Supporters and detractors gather in Carmel for canonization

CARMEL, Calif. (KTVU) -- An estimated 400 people celebrated the pope's canonization of Father Junipero Serra at the Carmel Mission where Father Serra is buried. While it was a historic day for many Catholics, there was also a group who protested Father Serra becoming a saint.

With the bells at the Carmel Mission, the courtyard erupted with applause as Pope Francis bestowed Father Junipero Serra sainthood, the highest honor in the Catholic Church.

"For so many years we have been waiting for this event," said Suzette Ranillo of San Francisco. "It's a great feeling that this has happened finally."

Overwhelmed with emotion, hundreds of people viewed the Pope's first mass on U.S. soil in Washington D.C. on a Jumbotron screen. As the first Hispanic American saint, Father Serra is credited for building the California Mission System. Carmel Mission was his home base and final resting place. Neighboring Junipero Serra School closed for the day so students could watch the historic event.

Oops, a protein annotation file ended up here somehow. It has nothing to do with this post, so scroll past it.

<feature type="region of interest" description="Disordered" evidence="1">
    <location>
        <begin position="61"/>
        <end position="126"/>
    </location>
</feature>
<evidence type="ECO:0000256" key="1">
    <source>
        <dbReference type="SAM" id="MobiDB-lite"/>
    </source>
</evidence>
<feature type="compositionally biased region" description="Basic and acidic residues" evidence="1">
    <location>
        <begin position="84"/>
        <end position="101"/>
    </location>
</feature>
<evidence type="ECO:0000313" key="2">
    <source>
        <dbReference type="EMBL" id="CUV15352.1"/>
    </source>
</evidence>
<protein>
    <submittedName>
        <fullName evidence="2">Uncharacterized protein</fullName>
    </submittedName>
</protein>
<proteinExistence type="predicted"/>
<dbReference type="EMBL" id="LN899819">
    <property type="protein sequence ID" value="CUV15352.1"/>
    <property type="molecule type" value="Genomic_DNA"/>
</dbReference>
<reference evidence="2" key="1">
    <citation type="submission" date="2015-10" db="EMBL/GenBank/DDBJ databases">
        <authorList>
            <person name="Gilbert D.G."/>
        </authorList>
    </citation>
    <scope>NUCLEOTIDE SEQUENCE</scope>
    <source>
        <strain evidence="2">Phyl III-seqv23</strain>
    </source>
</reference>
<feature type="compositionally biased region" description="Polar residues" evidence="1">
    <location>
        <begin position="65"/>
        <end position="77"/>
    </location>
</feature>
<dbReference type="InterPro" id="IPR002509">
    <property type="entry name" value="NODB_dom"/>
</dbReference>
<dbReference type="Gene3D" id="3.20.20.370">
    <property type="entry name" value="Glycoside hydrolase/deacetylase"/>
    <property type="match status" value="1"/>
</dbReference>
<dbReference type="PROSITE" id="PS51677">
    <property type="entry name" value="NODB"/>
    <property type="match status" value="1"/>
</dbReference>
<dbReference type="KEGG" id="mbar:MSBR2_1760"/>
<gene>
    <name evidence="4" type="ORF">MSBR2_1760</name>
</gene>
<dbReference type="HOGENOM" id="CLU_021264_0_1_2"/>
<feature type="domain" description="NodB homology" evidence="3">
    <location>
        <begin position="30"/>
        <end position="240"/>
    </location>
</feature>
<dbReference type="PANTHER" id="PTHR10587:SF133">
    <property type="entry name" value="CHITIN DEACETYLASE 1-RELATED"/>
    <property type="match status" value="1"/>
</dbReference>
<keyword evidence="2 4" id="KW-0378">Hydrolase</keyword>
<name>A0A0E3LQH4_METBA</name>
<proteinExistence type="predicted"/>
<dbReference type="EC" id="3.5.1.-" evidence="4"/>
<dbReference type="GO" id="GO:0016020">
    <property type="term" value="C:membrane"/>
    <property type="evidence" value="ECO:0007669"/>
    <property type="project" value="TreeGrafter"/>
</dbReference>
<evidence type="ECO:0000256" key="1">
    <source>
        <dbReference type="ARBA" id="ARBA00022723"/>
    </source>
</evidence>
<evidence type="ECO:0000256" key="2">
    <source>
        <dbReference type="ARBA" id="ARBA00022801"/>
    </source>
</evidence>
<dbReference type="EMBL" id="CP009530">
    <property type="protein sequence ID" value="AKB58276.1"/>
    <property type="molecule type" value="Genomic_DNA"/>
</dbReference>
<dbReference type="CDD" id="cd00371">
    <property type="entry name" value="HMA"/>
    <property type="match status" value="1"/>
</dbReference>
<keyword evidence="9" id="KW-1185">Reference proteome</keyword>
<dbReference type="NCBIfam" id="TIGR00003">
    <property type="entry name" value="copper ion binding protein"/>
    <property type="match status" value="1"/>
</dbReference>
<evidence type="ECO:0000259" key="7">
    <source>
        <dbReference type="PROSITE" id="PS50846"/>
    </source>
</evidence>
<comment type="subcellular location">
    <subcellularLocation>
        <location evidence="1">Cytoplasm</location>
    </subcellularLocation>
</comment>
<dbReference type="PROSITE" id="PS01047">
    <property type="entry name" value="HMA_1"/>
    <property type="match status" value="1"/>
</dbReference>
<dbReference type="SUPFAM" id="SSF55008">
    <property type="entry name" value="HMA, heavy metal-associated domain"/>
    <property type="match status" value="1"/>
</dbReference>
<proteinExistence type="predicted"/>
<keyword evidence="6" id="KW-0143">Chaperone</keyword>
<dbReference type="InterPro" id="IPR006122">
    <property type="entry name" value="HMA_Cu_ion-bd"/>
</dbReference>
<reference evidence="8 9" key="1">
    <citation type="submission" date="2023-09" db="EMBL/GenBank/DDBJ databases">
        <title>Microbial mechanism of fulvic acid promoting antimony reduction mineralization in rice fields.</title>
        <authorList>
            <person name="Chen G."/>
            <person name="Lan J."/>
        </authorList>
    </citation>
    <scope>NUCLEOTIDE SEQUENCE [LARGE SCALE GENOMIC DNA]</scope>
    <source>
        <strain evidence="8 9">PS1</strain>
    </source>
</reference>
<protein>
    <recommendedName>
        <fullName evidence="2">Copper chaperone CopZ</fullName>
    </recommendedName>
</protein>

"I just feel it's really special and I'm really lucky just to be here," said Junipero Serra School student Laura Vetter.

But, a few feet away, a dozen peaceful protestors gathered at the mission's cemetery.

"It's so sad that supposedly as a man of God that he doesn't care what thousands of California Indians are saying," said Louise Ramirez of the Ohlone Costanoan Esselen Nation.

Ramirez prayed for her ancestors. She said Father Serra is more of a sinner than a saint for his reported harsh treatment toward Native Americans. But not all Indians at the celebration felt the same way.

"Make him a saint or don't make him a saint," said Rudy Rosales, also of the Ohlone Costanoan Esselen Nation. "We don't care. To us, it doesn't really matter. As for as the atrocities, we heard and read they were done by the Spaniards and Spanish soldiers, not by Father Serra or the other priest."

In response, the Diocese of Monterey said they're working with local Native American tribes and brought back Father Serra's message.

"Serra crossed cultural lines and that's something we really need to try to do in our own day and age and respect all people, all their backgrounds, all their cultures and traditions," said Peter Crivello of the Diocese of Monterey.

Every year, the Carmel Mission receives tens of thousands of visitors. In light of the Father Serra's sainthood, they expect even more visitors.

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